Our timetable is designed to be flexible and adaptable to the diverse learning needs of our students. We understand that every student has unique learning preferences, and our staff are committed to creating a curriculum that addresses the needs of each individual. The timetable is structured in such a way that allows our staff to tailor learning activities to suit the specific needs of each group of students. Some students may benefit from a highly structured series of short tasks, while others may require longer periods of time to complete activities and consolidate their learning. In order to ensure that our curriculum is well-organised, students are grouped according to their areas of need, acknowledging that each student is unique. Our staff regularly meets to plan and design an ideal timetable for the week, and teachers have the autonomy to organise their daily and weekly schedules to best suit the needs of their classes.
Specialists support the curriculum and learning by providing additional resources and expertise in specific areas. These may include Speech and Language Therapists, Occupational Therapists, Physiotherapy Team, Qualified Teacher of Visual Impairment (QTVI), and behavior support specialists. These professionals work closely with teachers and staff to ensure that each student's individual needs are met and that they are able to achieve their full potential.
To further support the development of our students, the school regularly holds themed days and weeks throughout the academic year. These themes are chosen to align with the curriculum and are designed to foster creativity and encourage students to think critically and explore new ideas. These events provide students with unique learning experiences and opportunities to engage with the material in a fun and interactive way. The themes are also planned to be inclusive and to cater to all learning preferences and abilities.
Please refer to our curriculum policy below for more detail. Information regarding Post 16 Curriculum can also be found below.
If you would like to find out more about our school's curriculum, please contact John Hartley via email@example.com
Phonics usually starts with teaching children the basic sounds of individual letters and then progresses to more complex sounds, such as blends and digraphs. Children are taught to recognise these sounds in spoken words and then match them to the corresponding letters or letter combinations when reading or writing.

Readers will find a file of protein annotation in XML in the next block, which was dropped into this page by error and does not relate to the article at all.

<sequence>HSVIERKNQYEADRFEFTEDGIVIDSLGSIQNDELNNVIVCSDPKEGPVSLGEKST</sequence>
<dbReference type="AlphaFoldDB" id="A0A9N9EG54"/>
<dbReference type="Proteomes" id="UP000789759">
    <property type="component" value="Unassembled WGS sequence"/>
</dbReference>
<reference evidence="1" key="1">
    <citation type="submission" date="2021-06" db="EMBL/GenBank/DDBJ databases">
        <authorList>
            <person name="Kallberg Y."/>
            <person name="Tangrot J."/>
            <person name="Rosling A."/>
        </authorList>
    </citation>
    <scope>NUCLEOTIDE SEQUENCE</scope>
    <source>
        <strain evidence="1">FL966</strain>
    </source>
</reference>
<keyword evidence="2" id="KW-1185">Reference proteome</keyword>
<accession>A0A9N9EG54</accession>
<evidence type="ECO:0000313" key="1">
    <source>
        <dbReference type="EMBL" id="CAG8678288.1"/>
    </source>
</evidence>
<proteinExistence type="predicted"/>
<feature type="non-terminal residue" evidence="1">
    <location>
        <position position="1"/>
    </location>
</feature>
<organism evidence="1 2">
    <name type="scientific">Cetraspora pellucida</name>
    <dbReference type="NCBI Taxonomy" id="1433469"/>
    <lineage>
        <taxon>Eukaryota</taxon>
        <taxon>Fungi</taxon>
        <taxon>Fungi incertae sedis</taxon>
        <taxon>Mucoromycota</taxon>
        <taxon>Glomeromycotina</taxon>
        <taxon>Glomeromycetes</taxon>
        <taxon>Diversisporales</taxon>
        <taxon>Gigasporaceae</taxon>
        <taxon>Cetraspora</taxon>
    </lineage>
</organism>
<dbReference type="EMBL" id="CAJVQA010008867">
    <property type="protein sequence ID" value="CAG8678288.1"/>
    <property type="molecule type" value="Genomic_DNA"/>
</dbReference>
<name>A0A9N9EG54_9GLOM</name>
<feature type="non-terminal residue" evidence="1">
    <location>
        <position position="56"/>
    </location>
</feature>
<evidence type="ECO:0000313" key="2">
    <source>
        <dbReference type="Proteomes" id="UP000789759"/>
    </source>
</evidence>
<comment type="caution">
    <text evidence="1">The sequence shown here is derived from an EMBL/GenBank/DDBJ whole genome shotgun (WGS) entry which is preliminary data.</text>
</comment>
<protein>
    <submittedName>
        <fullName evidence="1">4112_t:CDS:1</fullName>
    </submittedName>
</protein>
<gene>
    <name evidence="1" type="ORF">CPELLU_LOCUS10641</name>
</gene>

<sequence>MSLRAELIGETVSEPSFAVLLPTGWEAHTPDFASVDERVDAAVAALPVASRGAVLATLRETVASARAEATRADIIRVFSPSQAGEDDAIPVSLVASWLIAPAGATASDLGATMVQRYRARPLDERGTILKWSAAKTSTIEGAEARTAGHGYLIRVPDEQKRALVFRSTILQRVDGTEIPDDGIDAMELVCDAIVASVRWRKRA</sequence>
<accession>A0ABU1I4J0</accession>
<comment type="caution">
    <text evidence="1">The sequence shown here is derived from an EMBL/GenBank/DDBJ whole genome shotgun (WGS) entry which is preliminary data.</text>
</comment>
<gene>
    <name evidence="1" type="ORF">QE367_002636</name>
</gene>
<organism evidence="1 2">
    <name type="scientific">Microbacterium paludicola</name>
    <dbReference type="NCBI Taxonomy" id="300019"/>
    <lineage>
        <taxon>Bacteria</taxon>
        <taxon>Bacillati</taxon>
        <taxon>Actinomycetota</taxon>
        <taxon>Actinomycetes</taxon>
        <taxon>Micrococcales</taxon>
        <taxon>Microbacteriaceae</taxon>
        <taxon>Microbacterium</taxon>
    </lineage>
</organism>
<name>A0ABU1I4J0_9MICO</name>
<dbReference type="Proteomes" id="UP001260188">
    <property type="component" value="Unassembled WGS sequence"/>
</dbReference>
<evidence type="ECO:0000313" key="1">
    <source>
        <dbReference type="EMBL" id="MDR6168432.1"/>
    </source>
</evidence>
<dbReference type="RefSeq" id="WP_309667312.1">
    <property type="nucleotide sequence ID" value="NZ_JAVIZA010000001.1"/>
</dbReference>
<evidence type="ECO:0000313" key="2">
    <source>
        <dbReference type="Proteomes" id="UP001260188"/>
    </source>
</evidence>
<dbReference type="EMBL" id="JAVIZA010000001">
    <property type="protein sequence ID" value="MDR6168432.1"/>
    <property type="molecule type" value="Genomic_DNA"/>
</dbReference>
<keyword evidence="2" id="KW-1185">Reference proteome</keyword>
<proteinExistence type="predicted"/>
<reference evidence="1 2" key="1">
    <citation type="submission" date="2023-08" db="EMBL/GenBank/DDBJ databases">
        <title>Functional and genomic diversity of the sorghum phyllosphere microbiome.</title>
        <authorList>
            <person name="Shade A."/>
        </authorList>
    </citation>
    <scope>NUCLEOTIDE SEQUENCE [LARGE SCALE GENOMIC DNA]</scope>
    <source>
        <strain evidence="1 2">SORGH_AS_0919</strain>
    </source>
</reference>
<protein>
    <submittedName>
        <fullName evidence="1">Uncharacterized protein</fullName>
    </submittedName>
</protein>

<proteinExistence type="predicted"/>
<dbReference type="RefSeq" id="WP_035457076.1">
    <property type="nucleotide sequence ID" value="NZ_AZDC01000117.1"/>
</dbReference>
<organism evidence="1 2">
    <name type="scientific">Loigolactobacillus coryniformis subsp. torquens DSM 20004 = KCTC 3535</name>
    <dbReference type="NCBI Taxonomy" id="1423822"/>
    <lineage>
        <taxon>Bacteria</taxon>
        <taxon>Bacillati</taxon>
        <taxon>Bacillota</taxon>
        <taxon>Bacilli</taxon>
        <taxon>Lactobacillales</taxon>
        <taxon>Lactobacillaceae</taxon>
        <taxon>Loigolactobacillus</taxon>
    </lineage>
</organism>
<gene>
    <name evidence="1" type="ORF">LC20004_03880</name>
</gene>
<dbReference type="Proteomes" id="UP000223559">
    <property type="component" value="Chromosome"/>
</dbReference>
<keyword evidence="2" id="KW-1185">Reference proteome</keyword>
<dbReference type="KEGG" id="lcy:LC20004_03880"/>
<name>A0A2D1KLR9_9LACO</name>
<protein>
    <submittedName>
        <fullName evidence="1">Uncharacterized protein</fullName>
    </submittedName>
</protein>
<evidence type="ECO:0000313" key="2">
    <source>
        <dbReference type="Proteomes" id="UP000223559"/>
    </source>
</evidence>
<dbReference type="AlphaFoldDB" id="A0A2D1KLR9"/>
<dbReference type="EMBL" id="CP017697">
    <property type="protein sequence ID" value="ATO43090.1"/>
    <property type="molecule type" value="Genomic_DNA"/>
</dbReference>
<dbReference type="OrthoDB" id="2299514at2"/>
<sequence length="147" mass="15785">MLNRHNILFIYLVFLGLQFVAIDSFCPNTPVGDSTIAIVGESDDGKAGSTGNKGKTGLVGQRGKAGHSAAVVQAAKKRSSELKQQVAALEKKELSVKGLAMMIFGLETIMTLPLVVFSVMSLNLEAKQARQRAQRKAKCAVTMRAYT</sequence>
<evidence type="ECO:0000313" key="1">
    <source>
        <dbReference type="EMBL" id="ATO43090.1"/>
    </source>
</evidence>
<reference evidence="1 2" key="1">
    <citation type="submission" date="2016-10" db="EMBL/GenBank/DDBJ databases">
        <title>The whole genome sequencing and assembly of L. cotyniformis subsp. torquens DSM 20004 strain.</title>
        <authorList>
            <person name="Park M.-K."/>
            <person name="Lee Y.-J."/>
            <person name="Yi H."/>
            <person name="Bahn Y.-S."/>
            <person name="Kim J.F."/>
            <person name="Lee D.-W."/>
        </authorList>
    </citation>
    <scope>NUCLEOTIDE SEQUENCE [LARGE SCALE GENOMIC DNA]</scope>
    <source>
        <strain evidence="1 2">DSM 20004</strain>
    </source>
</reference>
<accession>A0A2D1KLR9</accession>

Phonics instruction can take many forms, such as whole-language instruction, systematic synthetic phonics, and embedded phonics. Whole-language instruction emphasises reading real books and understanding the meaning of what is read. Systematic synthetic phonics is a more structured approach that focuses on teaching children how to blend the sounds of letters together to read words. Embedded phonics is an approach where phonics instruction is integrated into the reading of connected text.
Phonics instruction is most effective when it is explicit and systematic. This means that the sounds and letters are taught in a logical order, and children are given plenty of opportunities to practice and apply what they have learned. Additionally, phonics instruction should be supported with a balanced literacy program that includes reading, writing, and speaking and listening activities.
Understanding phonics will also help children know which letters to use when they are writing words.
Phonics involves matching the sounds of spoken English with individual letters or groups of letters. For example, the sound k can be spelled as c, k, ck or ch.
Teaching children to blend the sounds of letters together helps them decode unfamiliar or unknown words by sounding them out. For example, when a child is taught the sounds for the letters t, p, a and s, they can start to build up the words: “tap”, “taps”, “pat”, “pats” and “sat”.
What Programme Do We Use?
We embed the British Values into our PSHE curriculum, as highlighted below in the skills workbook.